The Graduate School of Business at Stanford published a study that concluded those more likely to oppose racism and sexism are more likely to maintain ageism as acceptable because they believe that older people block their way to advancement. The study concluded, “equality for all may only mean equality for some.”

“Okay, Boomer,” is shorthand for shut up, go away, and die

A recent LinkedIn poll asked Boomers whether ageism was common, infrequent, or non-existent in their Iives. 97% of Boomers were experiencing age-based discrimination. Among those, 76% were finding it a commonplace occurrence.

A 2020 study published by The American Psychological Association points to demands for labor that may emphasize “youthful agility over mature experience and wisdom.”

In another study, a clear preference was shown for job applicants whose profiles demonstrated positive stereotypes of a younger age. These included being creative, good at learning new skills, and being a quick decision-maker. Conversely, deemed less desirable were job applicants with profiles that included positive older-age stereotypes, such as being good at settling arguments (conflict resolution), understanding others’ viewpoints, and being polite or respectful.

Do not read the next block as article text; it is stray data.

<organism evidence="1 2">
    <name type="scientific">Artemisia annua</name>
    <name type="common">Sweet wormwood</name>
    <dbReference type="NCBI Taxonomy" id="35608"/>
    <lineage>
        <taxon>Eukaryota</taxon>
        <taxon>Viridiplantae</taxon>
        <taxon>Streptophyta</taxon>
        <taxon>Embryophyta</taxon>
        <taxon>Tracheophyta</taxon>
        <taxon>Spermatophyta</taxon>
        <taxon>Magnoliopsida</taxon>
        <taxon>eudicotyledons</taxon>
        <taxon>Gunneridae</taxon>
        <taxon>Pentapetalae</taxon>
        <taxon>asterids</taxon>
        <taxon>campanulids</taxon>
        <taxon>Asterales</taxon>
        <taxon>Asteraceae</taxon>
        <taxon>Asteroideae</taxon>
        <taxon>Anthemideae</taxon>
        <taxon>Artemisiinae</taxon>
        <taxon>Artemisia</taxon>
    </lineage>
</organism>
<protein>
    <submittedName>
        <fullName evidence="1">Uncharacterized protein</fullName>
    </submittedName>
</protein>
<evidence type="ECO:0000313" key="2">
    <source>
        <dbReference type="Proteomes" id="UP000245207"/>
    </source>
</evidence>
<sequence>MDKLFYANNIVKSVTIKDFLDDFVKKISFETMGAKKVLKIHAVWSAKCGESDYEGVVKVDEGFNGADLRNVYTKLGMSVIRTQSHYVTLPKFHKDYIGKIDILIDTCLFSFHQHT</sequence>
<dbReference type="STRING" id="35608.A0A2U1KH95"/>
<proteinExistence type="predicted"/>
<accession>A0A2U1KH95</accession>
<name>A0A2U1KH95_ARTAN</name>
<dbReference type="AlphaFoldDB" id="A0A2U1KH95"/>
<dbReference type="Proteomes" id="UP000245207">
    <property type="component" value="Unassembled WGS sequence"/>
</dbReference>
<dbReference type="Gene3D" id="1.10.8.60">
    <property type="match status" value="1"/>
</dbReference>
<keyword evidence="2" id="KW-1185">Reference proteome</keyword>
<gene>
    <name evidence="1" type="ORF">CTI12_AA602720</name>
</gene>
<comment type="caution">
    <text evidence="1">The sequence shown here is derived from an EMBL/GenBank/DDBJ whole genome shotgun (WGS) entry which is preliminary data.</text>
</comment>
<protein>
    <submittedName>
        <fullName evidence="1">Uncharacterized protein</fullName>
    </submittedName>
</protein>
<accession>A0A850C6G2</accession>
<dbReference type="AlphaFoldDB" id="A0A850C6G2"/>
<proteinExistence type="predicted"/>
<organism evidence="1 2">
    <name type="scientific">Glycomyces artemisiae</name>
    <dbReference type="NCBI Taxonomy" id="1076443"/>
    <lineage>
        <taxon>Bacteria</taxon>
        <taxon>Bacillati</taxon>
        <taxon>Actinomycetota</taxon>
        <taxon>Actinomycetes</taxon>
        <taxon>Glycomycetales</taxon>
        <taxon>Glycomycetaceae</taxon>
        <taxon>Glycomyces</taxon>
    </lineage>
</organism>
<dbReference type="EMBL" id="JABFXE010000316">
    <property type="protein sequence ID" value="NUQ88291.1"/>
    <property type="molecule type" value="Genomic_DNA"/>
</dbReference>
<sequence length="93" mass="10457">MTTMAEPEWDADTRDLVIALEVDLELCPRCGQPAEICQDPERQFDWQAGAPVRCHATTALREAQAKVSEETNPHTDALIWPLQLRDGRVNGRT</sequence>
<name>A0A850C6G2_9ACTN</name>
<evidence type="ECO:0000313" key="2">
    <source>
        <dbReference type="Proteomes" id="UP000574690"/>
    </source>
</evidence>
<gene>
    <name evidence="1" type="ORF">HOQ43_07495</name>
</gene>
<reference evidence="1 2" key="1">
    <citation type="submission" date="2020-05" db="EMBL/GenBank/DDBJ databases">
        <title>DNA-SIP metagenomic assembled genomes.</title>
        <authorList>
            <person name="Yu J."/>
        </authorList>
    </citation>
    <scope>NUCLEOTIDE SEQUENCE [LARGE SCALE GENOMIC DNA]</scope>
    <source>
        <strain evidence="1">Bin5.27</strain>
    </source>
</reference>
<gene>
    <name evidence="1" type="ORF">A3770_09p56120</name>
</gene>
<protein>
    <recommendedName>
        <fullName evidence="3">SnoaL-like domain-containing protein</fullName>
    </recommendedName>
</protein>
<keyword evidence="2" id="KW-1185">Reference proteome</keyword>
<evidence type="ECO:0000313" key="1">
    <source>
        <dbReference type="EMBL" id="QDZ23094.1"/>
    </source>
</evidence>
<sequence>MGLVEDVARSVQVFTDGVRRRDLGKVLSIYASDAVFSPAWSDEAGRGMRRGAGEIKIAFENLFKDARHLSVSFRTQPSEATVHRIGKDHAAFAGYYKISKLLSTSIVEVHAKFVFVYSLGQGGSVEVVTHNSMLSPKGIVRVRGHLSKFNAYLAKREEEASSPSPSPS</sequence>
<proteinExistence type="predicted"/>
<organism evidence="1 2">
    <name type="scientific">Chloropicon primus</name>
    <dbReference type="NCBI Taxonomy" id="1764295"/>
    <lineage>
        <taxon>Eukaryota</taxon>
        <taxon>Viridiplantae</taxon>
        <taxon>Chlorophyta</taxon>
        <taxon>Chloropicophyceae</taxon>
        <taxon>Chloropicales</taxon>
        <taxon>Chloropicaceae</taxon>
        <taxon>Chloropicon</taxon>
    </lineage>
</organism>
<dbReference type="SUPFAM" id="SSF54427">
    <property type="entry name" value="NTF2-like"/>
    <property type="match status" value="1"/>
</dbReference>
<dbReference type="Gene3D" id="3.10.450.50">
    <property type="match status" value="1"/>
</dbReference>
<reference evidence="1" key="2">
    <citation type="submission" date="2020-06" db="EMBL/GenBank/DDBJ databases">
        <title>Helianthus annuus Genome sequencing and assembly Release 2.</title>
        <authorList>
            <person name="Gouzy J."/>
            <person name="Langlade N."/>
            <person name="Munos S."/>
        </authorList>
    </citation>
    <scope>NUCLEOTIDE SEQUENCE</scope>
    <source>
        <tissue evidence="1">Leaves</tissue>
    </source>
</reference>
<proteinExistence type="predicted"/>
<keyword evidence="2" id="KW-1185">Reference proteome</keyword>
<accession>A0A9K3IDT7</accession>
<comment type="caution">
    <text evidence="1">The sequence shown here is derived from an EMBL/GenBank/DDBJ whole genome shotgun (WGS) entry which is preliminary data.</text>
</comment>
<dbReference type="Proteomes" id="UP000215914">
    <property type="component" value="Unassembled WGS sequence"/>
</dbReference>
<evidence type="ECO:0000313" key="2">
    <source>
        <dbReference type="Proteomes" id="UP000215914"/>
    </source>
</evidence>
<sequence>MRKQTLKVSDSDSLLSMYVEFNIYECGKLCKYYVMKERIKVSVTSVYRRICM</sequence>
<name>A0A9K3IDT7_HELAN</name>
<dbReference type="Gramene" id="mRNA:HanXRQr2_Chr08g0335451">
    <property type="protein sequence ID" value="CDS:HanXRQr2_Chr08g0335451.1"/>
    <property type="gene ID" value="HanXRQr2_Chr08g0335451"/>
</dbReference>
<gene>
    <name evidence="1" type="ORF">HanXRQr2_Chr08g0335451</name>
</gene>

By the way, before you think that age discrimination only occurs in one direction, older to younger, in the same American Psychological Association study, they found age-based discrimination is even greater toward younger workers than older ones.

Managers, leaders who view questions about why a decision was made in a particular way as a threat to their authority, who keep information on a need-to-know basis, or would instead do it themselves, rather than teach someone to do it, are making a mistake.

This is a re-creation of parent-child relationships that helps to foster generational silos where older and younger people don’t talk to one another, let alone ask for support. This doesn’t simply happen in the workplace. It occurs in peoples’ personal lives as well.

I started to ask myself, “How do I want to live between now and the inevitable conclusion of my life?”

The first new habit I developed was the ability to ask for advice. From there, I asked for it from people who were generationally different than me. You can build up to people from different genders, sexual orientations, races, and national origins than you. Just start with asking someone who is generationally different.

There are different lenses each of you has been trained to use just because you grew up in different times. It’s like the siblings born of the same parents but who describe their situation as having different families because their parents had different experiences of parenting by the time the second sibling was born.